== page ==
There are as many as 5,000 items of plastic pollution per mile on our beloved British beaches.
While some bottles and wrappers have been mindlessly left behind or blown out of nearby bins, a vast majority of the plastic choking our seas has entered from rivers.
Surfers Against Sewage has launched what it says will be the UK’s biggest ever beach clean, as part of efforts to tackle the threat of plastic pollution to marine wildlife.
The charity hopes to inspire 100,000 people to clean up their local beach, river, street or green spaces, to clear a million miles by the end of 2021, as part of a new “million-mile clean” environmental campaign.
After attending a clean-up event for World Rivers Day, Flora Blathwayt was shocked to see the amount of rubbish being washed up on the shores of the Thames.
Now the 34-year-old, who was furloughed in May last year, has turned her hobby from trash into cash – leading to the start of Washed Up Cards, a small business born in the pandemic.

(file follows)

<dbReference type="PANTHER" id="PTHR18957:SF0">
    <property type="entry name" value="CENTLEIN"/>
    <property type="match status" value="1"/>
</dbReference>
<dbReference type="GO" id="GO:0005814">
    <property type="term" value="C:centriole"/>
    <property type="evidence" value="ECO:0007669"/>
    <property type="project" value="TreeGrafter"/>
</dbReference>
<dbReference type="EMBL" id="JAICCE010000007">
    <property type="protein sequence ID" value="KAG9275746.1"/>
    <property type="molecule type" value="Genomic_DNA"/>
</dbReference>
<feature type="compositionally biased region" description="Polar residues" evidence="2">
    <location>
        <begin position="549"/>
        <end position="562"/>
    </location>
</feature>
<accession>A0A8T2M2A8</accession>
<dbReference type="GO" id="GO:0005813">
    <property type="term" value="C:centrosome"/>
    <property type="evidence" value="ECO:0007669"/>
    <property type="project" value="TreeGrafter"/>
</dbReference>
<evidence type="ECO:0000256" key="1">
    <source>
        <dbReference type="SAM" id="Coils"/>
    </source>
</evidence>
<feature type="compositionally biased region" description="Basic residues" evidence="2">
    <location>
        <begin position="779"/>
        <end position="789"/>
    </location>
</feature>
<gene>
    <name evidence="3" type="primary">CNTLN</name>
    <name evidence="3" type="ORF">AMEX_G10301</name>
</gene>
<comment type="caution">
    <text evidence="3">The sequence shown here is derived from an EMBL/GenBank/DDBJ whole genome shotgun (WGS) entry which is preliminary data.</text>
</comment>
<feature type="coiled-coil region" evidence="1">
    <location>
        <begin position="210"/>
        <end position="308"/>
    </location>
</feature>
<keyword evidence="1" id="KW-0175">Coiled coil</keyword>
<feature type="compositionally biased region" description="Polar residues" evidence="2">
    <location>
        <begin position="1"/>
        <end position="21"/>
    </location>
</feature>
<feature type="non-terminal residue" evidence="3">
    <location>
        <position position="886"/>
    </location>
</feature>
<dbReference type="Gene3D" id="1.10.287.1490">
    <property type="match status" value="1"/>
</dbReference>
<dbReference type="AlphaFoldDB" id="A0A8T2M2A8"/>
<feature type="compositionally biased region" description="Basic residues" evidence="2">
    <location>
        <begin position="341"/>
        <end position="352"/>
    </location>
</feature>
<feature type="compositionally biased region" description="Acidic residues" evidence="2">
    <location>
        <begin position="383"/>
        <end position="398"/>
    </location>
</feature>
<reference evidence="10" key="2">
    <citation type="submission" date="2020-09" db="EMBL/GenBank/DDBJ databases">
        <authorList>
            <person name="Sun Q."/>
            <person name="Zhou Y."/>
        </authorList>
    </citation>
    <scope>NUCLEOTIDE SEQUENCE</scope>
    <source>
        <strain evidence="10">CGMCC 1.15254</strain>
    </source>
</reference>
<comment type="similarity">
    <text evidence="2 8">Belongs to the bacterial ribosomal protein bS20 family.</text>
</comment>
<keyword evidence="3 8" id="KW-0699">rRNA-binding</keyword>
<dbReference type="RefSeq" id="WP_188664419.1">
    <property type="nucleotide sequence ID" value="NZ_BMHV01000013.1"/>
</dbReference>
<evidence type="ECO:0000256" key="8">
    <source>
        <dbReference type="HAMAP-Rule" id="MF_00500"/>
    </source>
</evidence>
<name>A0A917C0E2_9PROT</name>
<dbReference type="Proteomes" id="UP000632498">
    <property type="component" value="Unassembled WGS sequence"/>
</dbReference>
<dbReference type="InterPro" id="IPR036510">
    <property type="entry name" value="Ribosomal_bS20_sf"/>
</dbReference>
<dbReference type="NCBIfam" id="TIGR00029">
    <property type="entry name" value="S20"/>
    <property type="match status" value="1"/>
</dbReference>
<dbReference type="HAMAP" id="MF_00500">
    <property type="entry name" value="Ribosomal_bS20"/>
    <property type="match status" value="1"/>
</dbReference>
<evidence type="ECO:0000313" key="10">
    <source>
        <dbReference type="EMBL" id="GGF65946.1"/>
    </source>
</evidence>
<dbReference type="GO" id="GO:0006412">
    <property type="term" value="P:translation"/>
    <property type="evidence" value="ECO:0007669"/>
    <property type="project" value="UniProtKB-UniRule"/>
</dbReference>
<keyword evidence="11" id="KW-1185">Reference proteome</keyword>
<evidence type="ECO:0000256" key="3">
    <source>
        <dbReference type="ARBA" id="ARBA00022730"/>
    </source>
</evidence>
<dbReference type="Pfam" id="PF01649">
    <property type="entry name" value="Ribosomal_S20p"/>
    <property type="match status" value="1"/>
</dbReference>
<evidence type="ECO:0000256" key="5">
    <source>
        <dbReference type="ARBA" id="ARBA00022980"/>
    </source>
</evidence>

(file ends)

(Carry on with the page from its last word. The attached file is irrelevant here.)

She said: “I decided to make my sister, who for a long time has been living plastic free, a card using bits of plastic for her wedding.
“I had so much fun making it that I started sending more for friends and family.
“But it wasn’t until lockdown started and I was furloughed that I started running more along the Thames, and found myself cleaning the beach and finding more ‘jewels’, when I realised I could turn this into a proper venture.”
She sells cards for all occasions with each having a different bit of river plastic incorporated into the hand-drawn design on recycled cards. Flora also reuses packaging such as the wrap that surrounds toilet paper.
“I’m not perfect with plastic, but if everyone does a bit more that does count for a lot,” Flora said.
Customers include actor Hugh Bonneville and those from as far away as Florida. Some have also messaged to say her cards have inspired them to start a local clean-up, while Selfridges now plan to sell the cards in its stores.
For more information go to: instagram.com/washedupcards
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